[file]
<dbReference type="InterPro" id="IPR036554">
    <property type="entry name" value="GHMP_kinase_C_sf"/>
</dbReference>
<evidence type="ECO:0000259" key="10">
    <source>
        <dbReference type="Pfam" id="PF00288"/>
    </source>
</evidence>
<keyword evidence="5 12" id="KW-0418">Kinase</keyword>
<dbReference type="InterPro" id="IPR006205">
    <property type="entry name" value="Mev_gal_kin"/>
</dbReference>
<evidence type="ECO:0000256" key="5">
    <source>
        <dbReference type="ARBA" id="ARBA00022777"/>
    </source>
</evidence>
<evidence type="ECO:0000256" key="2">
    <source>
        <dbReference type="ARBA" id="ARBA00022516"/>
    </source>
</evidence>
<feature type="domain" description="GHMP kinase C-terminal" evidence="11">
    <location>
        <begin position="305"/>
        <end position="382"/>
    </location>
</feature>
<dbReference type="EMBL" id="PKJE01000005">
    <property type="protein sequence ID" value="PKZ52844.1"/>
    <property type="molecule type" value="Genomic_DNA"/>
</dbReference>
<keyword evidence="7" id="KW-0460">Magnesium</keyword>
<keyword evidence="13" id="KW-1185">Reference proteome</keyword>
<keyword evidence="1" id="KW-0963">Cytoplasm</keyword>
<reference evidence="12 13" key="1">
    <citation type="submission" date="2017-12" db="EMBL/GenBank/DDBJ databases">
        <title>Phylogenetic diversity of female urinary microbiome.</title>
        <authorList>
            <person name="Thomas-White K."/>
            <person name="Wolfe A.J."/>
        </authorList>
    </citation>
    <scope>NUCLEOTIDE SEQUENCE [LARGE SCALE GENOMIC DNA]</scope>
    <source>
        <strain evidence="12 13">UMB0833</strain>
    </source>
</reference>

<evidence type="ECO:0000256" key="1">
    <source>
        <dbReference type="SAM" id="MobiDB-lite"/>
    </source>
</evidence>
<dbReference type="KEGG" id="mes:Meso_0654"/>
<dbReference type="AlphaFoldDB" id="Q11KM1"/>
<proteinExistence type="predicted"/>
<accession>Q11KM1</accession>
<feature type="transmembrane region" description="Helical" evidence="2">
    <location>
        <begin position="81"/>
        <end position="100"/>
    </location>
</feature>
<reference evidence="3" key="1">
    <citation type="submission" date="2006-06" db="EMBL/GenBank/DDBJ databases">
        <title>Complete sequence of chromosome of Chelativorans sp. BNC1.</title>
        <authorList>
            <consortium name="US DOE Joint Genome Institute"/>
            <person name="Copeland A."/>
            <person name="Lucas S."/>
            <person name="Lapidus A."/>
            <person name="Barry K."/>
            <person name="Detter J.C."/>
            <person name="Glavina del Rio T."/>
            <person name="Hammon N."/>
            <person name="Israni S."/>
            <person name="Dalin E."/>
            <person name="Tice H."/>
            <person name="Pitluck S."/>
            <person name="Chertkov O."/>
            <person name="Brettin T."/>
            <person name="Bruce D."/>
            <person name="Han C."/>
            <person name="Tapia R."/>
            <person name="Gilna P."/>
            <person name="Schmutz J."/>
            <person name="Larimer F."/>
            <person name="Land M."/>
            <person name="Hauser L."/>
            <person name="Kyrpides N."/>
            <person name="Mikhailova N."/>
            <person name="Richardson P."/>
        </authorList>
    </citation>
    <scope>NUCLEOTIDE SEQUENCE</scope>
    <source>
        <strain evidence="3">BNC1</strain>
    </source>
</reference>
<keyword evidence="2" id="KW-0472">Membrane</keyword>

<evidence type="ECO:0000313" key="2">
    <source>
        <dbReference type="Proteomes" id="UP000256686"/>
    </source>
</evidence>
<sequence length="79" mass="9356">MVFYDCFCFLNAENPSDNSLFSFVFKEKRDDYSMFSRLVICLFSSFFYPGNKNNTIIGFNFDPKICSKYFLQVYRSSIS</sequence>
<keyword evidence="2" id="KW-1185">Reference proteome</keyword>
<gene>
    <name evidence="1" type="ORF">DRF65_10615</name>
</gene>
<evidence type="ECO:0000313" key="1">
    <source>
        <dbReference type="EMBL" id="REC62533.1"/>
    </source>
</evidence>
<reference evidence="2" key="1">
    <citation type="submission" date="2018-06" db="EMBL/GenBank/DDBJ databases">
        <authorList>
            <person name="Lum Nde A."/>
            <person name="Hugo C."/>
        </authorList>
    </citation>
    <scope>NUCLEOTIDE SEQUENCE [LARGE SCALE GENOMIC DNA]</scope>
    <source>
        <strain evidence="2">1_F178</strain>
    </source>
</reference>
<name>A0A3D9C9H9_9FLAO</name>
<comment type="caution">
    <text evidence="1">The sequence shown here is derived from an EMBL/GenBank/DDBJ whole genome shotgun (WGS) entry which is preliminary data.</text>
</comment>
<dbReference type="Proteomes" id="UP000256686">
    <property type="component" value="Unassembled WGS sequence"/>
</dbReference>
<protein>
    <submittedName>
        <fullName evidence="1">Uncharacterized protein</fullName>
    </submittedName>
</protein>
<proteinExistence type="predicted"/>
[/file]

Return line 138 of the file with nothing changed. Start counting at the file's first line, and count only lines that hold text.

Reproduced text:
    </submittedName>